War in Eastern Europe
John Reed


But the key to the Balkans is Bulgaria, not Rumania. Leaving Bucharest on a dirty little train, you crawl slowly south over the hot plain, passing wretched little villages made of mud and straw, like the habitations of an inferior tribe in Central Africa. Gentle, submissive-looking peasants in white linen, stand gaping stupidly at the engine. You stop at every tiny station, as if the Rumanian Government were contemptuously indifferent of any one going to Bulgaria, and at Giurgiu there is an unnecessarily rigid examination by petty despotic customs officials, who make it as disagreeable as possible to leave the country.

But across the yellow Danube is another world. While the steamer is yet a hundred yards from the landing-stage somebody hails you with a grin - a big brown policeman who has been in America, and whom you saw once as you passed that way two months ago. Good-natured, clumsy soldiers make a pretence of examining your baggage, and smile you a welcome. As you stand there a well-dressed stranger says in French: 'You are a foreigner, aren't you? Can I do anything for you?' He is not a guide; he is just a passenger like yourself, but a Bulgarian and therefore friendly. It is wonderful to see again the simple, flat, frank faces of mountaineers and free men, and to fill your ears with the crackling virility of Slavic speech. Bulgaria is the only country I know where you can speak to any one on the street and get a cordial answer - where if a shopkeeper gives you the wrong change he will follow you to your hotel to return a two-cent piece. Never was sensation more poignant than our relief at being again in a real man's country.

The train labours up through Rustchuk - half Turkish with its minarets, spreading tile roofs, peasants wearing baggy trousers, red sashes, and turbans - into mighty uplands that roll south ever higher toward the mountains. A marriage procession passes; four ox-carts full of uproarious men and girls waving paper streamers, and gay with embroideries of white linen, chains of gold coins, bright-coloured blankets, bunches of grapes, and flowers. Ahead a man rides a mule, beating a drum, and a wild squadron of youths on horseback scurry shouting over the plain.... Night falls - the cold night of high altitudes - and you wake in the morning hurrying down a winding gorge beside a mountain torrent, between high hills of rocks and scrub, where herdsmen in brown homespun pasture their goats against the sky; past ravines in which little villages are caught, irregular and Turkish, their red roofs smothered in fruit-trees; until finally the mountains break, and you see Sofia crowning her little hill like a toy city of red and yellow, topped by her golden dome and overshadowed by her mountain.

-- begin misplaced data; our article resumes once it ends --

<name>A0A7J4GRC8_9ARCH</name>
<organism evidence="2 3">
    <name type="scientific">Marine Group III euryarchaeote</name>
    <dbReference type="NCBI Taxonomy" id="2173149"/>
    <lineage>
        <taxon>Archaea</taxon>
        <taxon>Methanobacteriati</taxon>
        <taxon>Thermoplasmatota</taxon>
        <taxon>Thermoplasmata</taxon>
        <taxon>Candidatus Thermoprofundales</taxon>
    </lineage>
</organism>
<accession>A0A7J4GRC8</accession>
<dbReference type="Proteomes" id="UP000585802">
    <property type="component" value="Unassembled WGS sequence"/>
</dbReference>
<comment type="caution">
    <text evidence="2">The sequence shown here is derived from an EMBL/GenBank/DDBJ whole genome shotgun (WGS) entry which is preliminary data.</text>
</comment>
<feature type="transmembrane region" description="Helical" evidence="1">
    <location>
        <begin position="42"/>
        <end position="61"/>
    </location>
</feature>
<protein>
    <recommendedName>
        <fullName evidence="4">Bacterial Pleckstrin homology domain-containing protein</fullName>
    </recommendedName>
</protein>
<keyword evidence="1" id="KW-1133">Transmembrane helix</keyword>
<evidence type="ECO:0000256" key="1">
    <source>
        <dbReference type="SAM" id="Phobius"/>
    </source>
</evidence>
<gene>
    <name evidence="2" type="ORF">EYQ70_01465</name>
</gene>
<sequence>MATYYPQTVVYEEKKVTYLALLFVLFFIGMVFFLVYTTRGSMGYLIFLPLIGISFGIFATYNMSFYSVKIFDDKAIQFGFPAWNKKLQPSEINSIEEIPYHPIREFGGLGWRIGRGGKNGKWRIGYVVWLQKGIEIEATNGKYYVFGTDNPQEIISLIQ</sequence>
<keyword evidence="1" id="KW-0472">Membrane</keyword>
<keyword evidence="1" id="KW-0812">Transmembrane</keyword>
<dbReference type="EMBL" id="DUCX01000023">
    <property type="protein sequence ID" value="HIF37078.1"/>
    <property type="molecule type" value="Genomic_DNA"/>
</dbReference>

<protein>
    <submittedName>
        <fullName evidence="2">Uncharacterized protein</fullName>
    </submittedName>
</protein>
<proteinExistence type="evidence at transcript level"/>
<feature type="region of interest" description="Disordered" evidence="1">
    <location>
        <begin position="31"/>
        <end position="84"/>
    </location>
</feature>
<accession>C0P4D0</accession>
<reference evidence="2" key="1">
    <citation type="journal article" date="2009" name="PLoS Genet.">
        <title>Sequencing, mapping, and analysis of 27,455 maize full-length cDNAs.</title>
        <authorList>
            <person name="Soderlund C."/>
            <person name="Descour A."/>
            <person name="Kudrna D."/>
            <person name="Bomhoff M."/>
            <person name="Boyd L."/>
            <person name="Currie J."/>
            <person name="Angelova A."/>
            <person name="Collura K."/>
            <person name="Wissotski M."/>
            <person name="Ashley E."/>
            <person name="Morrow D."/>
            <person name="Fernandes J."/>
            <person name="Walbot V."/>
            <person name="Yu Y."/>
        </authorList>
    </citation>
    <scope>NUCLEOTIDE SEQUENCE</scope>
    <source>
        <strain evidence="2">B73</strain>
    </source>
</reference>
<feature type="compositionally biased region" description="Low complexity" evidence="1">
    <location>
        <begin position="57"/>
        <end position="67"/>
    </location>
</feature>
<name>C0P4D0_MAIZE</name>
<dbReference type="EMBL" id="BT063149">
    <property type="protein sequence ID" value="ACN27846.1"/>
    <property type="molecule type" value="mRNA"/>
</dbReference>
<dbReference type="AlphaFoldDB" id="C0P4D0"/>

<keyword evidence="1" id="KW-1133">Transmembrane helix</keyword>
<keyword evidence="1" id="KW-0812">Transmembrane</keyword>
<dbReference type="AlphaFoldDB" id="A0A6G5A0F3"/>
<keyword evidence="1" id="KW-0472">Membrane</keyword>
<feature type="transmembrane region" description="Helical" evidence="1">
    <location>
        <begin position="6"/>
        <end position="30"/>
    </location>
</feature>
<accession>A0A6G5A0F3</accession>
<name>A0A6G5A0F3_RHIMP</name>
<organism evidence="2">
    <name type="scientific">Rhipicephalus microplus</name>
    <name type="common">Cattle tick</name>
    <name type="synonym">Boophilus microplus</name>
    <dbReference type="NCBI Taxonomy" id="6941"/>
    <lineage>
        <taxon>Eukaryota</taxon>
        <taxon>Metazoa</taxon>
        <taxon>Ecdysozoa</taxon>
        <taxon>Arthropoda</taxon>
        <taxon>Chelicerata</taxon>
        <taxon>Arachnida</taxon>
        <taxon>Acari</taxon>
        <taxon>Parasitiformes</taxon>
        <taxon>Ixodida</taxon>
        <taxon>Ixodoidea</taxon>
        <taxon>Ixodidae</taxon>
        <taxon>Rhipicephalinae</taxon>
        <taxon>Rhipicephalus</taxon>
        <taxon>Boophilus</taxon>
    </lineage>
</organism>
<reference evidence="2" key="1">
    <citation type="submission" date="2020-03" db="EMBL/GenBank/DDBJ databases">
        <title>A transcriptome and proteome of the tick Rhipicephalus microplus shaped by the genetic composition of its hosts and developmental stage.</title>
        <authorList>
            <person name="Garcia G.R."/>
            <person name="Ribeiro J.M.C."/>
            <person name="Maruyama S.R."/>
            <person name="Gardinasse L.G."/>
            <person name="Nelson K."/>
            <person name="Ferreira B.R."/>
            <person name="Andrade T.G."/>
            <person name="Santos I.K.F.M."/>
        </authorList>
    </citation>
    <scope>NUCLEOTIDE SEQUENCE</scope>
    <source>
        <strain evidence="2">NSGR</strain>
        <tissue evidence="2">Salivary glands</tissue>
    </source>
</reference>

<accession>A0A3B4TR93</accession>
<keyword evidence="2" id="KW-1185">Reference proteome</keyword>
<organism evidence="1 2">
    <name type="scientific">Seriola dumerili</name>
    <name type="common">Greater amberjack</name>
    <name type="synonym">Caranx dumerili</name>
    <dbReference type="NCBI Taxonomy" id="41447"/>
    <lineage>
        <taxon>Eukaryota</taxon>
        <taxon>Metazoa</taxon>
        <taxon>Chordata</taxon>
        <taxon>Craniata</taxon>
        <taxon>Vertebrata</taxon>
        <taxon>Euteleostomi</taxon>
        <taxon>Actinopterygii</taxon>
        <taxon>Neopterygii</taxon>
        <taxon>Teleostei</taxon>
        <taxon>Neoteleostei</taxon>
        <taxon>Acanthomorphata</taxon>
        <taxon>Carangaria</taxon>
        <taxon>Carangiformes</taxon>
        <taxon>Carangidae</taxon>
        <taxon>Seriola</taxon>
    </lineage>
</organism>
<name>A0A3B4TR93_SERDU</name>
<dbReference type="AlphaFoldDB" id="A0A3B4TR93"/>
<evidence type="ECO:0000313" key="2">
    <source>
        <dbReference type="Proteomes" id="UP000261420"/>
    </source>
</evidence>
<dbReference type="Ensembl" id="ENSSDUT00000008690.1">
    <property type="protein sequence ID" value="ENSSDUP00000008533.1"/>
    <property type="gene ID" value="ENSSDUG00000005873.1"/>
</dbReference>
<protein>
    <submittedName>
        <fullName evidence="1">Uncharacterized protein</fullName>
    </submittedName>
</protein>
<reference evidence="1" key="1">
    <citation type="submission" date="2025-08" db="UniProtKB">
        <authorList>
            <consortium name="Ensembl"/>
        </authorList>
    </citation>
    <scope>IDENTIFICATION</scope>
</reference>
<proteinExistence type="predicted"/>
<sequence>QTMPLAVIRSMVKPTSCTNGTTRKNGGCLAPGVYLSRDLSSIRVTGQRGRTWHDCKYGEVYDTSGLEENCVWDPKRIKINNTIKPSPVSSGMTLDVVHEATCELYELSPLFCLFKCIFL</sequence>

Nothing could be more different from Bucharest than Sofia. A sober little town of practical, ugly buildings, and clean streets paved with brick. Telephone-wires run overhead; many street-cars clang along. Except for an occasional ancient mosque or Byzantine ruin, and a sudden glimpse of shabby squares full of peasants in turbans squatting on their heels, it might be a bustling new city of the Pacific Northwest. There is one hotel where literally everybody goes - the Grand Hotel de Bulgaria; next door is the Grand Café de Bulgaria, where journalists make news, magnates plot and combine, lawyers blackmail, and politicians upset ministries. If you want an interview with the premier or one of the ministers - in one case I know of, with the King - you get a bell-boy of the Grand Hotel to call him up on the telephone. Of if you don't want to do that, simply take a table in the Grand Café - they will all come in some time during the day.... Sofia is a little place, friendly and accessible. The unpretentious Royal Palace is right across the street; the National Theatre one block down; the House of Parliament, or Sobranié, two blocks in the other direction, near the Foreign Office, and the Cathedral and Holy Synod just beyond. Every one of any importance lives in a radius of five blocks....

Toward evening the town gets on its best clothes, and strolls along the avenue of the Tsar Liberator to Prince Boris Park. It is a solemn domestic little parade of country people with their wives, daughters, sweethearts, and all the children. The women are comfortably unattractive, and they dress in last year's rural styles. Many officers mingle with the crowd -officers who wear smart, practical uniforms built for campaigning, and look as if they knew how to fight. Squads of burly soldiers in peaked caps and boots tramp stiffly by, roaring slow, hymn-like songs such as you hear in the Russian army....

Darkness brings a chill - for Sofia is a thousand feet up - and sharp on the stroke of eight the crowd scatters home to dinner. There is no restaurant except your hotel, and the food has no subtlety - ham and eggs and spinach being the Bulgarian's favourite dish. Afterward you can sit in the National Casino in the Public Gardens, and drink beer to the strains of a fine military band, or you can listen to interminable Bulgarian dialogues at the Municipal Theatre. There is only one music-hall, called 'New America,' a dreary place where heavily humorous comedians and unshapely dancers delight the guffawing peasants who have come to town on a jag.

The number of people who speak English is amazing. Almost all the political leaders have been educated at Roberts College, the American missionary school in Constantinople. Roberts College has had such an influence on Bulgaria, that after the consolidation of the country and establishment of the kingdom in 1885, it was hailed as 'cradle of Bulgarian liberty.' That's why Sofia is so American, and that's why so many American methods are used in Bulgarian politics - even our kind of graft! But there are more powerful influences. Bulgaria was nearest to Constantinople, and longer subject to the Turks than any other Balkan country - the language is full of Turkish words, and the popular life of Turkish customs. Then Russia's freeing her in 1876 turned the entire trend of Bulgarian thought toward her mighty Slav brother. There was also a group of intellectuals, fighting to free Macedonia, who imbibed republican ideals in France. And lastly, Bulgarian army officers, scientists, teachers, journalists, and politicians, for the last fifteen years have studied almost exclusively in Germany.